What does justice for Danny Chen look like?

by Esther Wang

[This piece first appeared on December 22nd as a note on Esther Wang’s Facebook page.]

In October, news broke that 19-year-old Danny Chen – a US Army private who was born and raised in Chinatown – had died while posted in Kandahar Province in Afghanistan. It soon surfaced that he had been killed by a gunshot wound, which he suffered not during battle, but while on base. Military officials claimed he had committed suicide, and it came to light that before his death he had endured months of harassment and physical abuse from his fellow soldiers. He had written letters home that talked of how he was subjected to anti-Asian slurs and hazing – and then he was found dead. It’s still unknown whether he committed suicide or whether he was shot by another soldier.

Almost immediately, his death galvanized the Asian American community in New York City and throughout the United States. Not since the death of Vincent Chin in 1982 has an event produced such an outpouring of sorrow, anger, and cries for justice. Organizations like OCA, an Asian American civil rights group, demanded accountability from the military and for those responsible to be punished. Vigils and marches commemorating his life and calling for justice drew hundreds of people, and elected officials and community groups from New York traveled to Washington DC last week to meet with the Pentagon to discuss his death and call on the military to fully investigate his death and institute measures to prevent such harassment from ever happening again.

And today, it was announced that eight soldiers were charged with manslaughter, negligent homicide, assault, and a host of other crimes in connection to his death.

For many people, this is justice – hollow, to be sure, as a young man is still dead, the victim of what seems like endless abuse and harassment from his supposed brothers and comrades – but justice in the only form that seems available to us.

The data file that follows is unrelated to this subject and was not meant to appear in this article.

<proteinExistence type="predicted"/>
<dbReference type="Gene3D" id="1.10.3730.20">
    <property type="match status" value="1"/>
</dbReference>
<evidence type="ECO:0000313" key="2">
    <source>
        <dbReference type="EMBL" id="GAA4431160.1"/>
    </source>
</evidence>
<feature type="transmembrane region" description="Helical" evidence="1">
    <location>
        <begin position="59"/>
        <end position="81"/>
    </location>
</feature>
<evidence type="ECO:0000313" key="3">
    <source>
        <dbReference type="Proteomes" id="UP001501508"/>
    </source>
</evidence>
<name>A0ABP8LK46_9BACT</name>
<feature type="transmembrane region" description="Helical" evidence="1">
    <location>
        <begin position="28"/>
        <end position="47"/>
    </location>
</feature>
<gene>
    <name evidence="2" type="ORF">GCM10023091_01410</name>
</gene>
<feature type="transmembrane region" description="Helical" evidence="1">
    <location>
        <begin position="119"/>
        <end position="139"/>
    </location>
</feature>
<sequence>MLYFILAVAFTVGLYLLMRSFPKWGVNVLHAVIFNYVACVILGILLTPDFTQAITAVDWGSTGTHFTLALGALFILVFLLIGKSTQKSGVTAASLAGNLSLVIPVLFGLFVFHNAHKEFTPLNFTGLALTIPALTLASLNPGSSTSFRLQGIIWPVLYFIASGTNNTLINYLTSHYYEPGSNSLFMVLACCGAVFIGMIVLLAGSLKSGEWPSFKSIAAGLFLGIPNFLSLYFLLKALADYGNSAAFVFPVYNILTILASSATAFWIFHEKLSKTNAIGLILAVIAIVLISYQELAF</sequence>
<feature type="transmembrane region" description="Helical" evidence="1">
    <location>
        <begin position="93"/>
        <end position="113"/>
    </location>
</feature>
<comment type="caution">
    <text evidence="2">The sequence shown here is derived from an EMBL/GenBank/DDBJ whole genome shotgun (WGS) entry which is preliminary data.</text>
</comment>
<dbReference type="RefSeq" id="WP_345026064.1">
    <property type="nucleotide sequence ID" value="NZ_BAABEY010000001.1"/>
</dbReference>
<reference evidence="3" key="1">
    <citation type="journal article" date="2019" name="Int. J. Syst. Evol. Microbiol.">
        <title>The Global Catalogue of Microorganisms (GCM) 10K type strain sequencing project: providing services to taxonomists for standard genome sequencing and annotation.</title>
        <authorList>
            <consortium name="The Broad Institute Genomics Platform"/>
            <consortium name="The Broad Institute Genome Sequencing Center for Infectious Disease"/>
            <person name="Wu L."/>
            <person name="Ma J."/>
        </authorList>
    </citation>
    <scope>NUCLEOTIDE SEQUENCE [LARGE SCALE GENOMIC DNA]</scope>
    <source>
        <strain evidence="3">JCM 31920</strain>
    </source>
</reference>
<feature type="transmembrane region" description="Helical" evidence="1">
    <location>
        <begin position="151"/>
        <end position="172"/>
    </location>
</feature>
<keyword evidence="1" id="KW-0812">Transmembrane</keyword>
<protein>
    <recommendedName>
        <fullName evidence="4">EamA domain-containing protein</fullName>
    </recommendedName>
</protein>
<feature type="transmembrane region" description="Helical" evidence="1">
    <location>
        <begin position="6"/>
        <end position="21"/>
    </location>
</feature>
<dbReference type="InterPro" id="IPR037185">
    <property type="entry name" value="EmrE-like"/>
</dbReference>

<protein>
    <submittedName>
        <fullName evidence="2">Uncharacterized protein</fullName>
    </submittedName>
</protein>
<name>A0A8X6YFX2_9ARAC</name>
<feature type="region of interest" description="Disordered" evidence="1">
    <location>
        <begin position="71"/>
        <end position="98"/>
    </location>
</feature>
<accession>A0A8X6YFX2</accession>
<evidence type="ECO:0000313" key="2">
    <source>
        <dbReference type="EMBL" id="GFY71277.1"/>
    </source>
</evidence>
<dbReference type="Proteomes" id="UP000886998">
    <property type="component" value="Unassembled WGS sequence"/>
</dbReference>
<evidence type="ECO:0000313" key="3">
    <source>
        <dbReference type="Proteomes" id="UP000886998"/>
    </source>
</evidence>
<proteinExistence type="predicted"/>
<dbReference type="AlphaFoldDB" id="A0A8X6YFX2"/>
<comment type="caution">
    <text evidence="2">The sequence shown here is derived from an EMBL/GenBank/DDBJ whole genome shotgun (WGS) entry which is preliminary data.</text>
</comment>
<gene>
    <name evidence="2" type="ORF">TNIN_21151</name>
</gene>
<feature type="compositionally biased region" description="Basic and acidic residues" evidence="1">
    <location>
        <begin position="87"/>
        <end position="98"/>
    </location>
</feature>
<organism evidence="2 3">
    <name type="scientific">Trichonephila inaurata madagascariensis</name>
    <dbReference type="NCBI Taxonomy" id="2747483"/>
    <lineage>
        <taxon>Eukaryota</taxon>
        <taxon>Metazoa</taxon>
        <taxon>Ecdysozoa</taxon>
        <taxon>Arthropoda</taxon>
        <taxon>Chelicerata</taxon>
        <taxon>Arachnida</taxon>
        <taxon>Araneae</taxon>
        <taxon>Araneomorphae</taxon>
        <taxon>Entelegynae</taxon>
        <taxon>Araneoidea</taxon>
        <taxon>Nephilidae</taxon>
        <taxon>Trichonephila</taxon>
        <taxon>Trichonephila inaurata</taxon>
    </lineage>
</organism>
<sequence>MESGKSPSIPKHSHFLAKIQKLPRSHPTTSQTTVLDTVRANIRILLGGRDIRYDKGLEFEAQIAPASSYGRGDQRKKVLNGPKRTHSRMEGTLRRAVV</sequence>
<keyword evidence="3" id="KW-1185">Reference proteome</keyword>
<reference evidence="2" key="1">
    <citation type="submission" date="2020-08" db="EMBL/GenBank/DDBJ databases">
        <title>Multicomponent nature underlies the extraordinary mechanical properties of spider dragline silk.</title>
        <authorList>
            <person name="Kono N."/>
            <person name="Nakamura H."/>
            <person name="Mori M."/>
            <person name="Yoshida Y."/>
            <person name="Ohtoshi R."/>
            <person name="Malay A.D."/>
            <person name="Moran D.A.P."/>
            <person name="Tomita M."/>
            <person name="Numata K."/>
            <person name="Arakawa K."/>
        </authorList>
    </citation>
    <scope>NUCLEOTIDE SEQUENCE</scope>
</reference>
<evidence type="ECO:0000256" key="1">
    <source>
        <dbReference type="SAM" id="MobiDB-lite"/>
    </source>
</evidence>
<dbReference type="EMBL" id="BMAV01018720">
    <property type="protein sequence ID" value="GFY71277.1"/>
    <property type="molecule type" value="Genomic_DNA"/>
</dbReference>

My heart hurts at the death of such a young man (really, a boy), hurts at seeing his parents cry over the loss of their only child. No one should have to suffer through these kinds of trauma.

And yet I can’t help but think that the response to his death points to a lack on the part of many Asian Americans to delve into some of the deeper issues that his death has brought to the surface – why he felt compelled to join the military, why Asians are compelled to participate in war and militarism, the seemingly endless wars we have fought in Afghanistan and Iraq in the aftermath of 9/11 (with the Iraq war only recently “ended”), the long history of US aggression in Asia, and what true and compassionate justice would look like for him, his family, for veterans, and for all of those around the world who suffer and have suffered at the hands of US empire.

There are currently about 300,000 Asian Americans serving in the military. Asians in general make up about five percent of the US population, but our participation in the military is much less than five percent, a disparity that the military, and the Army in particular, has noticed. During recruitment, officials tout their education benefits, the healthcare, the potential of expedited citizenship, and try to convince potential recruits that most people who enlist will not see military combat.

What they don’t share or spend much time talking about are the following facts:

  • The US has the largest defense and military budget in the world – and it constitutes half of our federal budget. Almost a trillion dollars is spent every year on the bloated military budget – this, at a time when funding  for education, social services, and other necessary programs is being slashed to the bone.
  • Our military is deployed in more than 150 countries around the world. We have more than 1,000 bases abroad, with hundreds in Asia alone that host more than 70,000 military personnel. And we are not wanted – protests occur regularly in Japan and Korea, demanding that bases be closed and that soldiers leave.